“Vacuum, destink, wipe, brush and polish. Be sure to use the right solutions for the right parts of the car and do it regularly for maximum effect.”
Most drivers remember to keep the exterior of the car clean, but detailing the interior is often overlooked. Professional detailing can cost a lot, but doing it yourself can save you money; and it is pretty easy. In addition, keeping your car interior (and exterior) clean will not only prevent things from breaking down but also extend its value at resale.
Carpets and floor mats tend to be the filthiest; so it is probably the best place to start your interior cleaning. Of course, it might be best to save the carpets to last if your seats and dash are particularly dirty because cleaning them will make a mess on your carpets. Don’t forget to remove all kinds of debris that has accumulated on the floor, and adjust seats to ensure you don’t miss anything.
? Vacuum the carpet thoroughly, using different nozzle attachments to clean seams and gaps around the seats.
? Steam clean with a carpet cleaning foam product of your choice.
? Don’t get the carpet too wet as moisture can lead to mold and mildew. If it does get too wet, blot it dry with a clean, absorptive towel.
? Use specialized or extremely strong products for stubborn stains.
? Use commonly known methods for unconventional debris like chewing gum
- rub it with an ice cube for several minutes until the gum hardens, then carefully pull it off the carpet.
? Take the floor mats out of the car and shake off all the dirt, especially anything stuck in deep dents.
? Vacuum grooves with a bare hose nozzle until they are dirt-free and spray a powerful jet of water to wash any remaining dirt out. Don’t forget to air-dry completely.
? Should you choose to wash your floor mats with a detergent, be to rinse them off completely to avoid slimy and dangerous floor mats.
How you clean the seats will depend on the upholstery - whether it’s leather, vinyl, or cloth. Before you begin using any cleaning product, vacuum your seats completely to get as much of the dirt off as possible.
? Spray/apply leather-cleaning product with a towel.
? Wipe the seats dry with a microfiber cloth.
? After letting the leather dry completely, apply leather conditioner.
? Most of the products you have should work with vinyl - but double check the label just to make sure it is compatible with vinyl.
? Spray cleaning product onto the seat and wipe dry with a cloth.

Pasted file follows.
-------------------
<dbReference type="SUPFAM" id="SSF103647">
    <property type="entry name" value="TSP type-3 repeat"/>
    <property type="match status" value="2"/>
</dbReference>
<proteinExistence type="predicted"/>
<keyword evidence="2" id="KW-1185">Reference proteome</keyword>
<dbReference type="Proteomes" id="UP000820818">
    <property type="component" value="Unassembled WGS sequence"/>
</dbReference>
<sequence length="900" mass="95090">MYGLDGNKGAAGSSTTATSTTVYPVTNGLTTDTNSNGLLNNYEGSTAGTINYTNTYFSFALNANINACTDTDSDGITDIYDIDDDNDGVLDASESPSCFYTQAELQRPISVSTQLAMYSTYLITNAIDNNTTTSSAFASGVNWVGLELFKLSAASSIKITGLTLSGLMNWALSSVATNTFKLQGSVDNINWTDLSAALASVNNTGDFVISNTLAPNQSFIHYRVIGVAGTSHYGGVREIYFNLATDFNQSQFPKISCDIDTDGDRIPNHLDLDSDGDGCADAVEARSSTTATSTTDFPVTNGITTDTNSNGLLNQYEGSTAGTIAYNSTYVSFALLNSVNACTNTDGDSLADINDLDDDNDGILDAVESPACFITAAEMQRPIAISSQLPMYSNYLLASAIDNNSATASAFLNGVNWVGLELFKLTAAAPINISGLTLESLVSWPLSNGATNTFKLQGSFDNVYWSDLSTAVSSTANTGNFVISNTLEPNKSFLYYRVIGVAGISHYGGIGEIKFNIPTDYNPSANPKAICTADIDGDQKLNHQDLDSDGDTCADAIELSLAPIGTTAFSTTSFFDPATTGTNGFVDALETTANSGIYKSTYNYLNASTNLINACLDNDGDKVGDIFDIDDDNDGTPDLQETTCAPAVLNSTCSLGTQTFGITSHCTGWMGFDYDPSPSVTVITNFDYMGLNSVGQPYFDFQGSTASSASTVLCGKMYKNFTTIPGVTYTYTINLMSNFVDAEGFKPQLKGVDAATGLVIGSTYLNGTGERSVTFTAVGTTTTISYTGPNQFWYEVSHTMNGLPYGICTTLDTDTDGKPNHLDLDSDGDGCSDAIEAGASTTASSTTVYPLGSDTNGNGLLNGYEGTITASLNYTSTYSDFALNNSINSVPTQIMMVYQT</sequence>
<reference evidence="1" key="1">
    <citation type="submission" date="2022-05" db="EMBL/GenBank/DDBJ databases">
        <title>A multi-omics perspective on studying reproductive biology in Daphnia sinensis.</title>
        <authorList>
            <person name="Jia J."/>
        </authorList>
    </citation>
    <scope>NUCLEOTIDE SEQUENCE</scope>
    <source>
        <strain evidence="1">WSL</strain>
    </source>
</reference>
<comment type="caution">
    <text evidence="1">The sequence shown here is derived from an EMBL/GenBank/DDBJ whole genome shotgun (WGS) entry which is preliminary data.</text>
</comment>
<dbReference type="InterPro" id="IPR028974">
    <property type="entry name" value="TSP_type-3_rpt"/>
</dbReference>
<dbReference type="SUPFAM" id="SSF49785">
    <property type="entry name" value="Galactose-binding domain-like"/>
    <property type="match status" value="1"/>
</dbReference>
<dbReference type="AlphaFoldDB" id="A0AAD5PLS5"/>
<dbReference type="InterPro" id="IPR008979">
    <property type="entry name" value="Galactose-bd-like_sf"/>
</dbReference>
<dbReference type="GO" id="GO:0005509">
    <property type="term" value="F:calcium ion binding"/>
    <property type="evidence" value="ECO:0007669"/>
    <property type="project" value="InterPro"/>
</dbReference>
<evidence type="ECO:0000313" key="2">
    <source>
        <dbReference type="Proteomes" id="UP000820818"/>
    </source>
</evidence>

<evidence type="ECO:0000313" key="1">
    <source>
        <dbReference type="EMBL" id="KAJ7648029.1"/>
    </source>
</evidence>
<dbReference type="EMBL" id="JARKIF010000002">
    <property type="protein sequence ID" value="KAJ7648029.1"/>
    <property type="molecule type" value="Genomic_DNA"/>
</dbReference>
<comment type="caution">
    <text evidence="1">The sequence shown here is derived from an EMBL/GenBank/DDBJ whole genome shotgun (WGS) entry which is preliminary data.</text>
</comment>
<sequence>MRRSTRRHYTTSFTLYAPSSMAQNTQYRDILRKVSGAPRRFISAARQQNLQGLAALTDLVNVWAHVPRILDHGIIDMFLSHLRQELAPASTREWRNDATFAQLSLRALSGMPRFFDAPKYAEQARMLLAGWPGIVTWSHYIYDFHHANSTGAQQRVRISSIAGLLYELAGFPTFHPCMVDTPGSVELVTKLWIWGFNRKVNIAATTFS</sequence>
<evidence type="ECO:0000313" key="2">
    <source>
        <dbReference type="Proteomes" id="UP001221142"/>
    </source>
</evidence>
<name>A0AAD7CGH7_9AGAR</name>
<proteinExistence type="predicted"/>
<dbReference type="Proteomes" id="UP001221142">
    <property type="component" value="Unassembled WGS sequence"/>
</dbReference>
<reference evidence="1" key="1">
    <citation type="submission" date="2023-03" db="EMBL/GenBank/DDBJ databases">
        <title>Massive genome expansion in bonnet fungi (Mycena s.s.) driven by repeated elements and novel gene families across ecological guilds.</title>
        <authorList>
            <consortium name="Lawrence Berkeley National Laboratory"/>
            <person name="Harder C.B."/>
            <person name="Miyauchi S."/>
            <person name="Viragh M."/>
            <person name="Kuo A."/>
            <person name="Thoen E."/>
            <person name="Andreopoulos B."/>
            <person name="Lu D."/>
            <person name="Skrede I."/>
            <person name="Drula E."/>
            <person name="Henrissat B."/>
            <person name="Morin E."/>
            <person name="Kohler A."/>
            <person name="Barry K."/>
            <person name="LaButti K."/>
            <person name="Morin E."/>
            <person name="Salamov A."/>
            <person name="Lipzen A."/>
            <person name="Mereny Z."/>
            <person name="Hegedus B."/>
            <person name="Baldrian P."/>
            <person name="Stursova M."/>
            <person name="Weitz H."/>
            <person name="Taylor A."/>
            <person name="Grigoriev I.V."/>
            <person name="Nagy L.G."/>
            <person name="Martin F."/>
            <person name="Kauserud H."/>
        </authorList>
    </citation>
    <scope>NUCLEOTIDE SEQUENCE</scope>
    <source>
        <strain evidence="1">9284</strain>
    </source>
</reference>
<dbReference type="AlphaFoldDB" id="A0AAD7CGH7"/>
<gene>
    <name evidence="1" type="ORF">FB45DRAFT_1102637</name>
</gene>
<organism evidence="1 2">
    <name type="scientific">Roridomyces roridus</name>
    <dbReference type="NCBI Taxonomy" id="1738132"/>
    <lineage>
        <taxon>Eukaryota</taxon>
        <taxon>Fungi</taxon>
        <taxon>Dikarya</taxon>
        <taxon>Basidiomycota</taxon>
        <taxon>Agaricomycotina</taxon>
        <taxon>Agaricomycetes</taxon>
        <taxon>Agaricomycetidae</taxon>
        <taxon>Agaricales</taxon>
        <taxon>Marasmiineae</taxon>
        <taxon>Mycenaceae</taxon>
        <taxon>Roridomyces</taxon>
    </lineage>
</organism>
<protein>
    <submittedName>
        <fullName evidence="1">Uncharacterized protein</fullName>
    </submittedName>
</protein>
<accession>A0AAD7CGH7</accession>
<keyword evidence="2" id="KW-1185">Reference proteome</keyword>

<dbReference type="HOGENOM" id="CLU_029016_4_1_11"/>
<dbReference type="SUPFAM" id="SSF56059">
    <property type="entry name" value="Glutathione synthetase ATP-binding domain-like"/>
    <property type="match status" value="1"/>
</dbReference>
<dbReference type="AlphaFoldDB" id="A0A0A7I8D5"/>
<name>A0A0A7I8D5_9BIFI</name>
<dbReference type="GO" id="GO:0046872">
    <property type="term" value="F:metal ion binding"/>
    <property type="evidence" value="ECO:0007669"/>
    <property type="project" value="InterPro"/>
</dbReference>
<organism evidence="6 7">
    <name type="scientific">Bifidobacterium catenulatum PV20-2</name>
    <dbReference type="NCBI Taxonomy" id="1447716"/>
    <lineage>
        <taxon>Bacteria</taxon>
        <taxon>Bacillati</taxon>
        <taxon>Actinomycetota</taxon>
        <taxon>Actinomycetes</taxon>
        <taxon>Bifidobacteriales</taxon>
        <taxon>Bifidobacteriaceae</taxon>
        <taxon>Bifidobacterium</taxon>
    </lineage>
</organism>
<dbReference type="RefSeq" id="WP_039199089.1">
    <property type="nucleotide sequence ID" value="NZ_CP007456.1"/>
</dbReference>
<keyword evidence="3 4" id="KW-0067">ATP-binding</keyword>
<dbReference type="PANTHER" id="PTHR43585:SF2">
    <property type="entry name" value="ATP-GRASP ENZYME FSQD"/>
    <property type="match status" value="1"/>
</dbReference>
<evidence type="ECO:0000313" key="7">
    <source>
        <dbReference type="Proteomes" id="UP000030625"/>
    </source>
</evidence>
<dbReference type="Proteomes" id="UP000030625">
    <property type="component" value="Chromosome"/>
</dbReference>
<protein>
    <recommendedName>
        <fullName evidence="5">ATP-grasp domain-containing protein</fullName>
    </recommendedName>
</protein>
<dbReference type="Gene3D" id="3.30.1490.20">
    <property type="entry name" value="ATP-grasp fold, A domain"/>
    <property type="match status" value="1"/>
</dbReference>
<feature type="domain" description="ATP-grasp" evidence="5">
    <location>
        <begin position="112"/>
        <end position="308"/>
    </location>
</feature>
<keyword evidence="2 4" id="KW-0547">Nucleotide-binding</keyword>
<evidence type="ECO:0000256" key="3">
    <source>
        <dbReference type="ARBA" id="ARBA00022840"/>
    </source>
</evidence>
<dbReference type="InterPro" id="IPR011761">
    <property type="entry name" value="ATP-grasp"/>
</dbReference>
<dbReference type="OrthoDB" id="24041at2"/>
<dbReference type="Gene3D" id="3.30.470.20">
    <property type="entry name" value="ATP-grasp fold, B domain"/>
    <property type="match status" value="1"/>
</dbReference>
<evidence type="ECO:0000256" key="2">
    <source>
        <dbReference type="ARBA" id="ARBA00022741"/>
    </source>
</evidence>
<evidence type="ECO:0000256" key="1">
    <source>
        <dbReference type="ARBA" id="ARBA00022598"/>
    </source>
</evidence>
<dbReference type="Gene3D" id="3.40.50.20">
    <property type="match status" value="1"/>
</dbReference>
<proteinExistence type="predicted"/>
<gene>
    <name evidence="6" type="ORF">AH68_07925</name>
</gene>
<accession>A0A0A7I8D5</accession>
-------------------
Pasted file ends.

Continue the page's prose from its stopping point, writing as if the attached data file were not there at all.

? Use specialized stain removers for stubborn stains.
? Try a household odor eliminator spray to leave your car smelling fresh
? Avoid getting the seats too wet - as fabric that soaks up excessive moisture is likely to not dry completely, causing it to smell moldy.
? To err on the side of caution, scatter some baking soda and leave it to rest for several hours - and then vacuum it up for a clean, refreshing smell.
While this part of the car makes up a large part of our visual field, it is the most difficult to clean - given all the little parts, knobs, switches, and vents, but it will be much easier with the right tools.
? Vacuum thoroughly before applying any cleaning product. Try to reach the furthest corners of the dashboard.
? Opt for an interior dressing to keep the dashboard material from fading or cracking due to sunlight exposure.
? Cover the tip of a flat-head screwdriver with a cloth and use it to clean the crevices and grooves on your console. The thinner the cloth, the more effective it will be. Alternatively you can wrap a cotton swab around a plastic knife.
? While air vent grills are not the most difficult to clean, it is definitely one of the most tedious. Use a soft, long bristle brush to first wipe off as much dust as possible. Then use some strong jets of air from compressed air can for the last finish.
In most cars, door panels consist of materials that match with other parts of the interior. Use that as a primary guide for the selection of cleaning products on the door panels.
Don’t overlook the cup holders and open compartments on the door panels as this could be one of the dirtiest areas in your car. Remove any objects that can be picked up by hand, then vacuum thoroughly before applying any chemical for cleaning.
Lasting odors can be extremely hard to remove. Before you go out and buy something, take a close look to see if you missed the source of that odor.
For a smoker or a regular traveler with pets, keeping your car smelling fresh can be a tougher task. Hang a car deodorizer on your rear view mirror, or hide an old plastic storage container of charcoal under your car seat, with a little vent cut out on its lid. This is a great trick for removing nasty smells.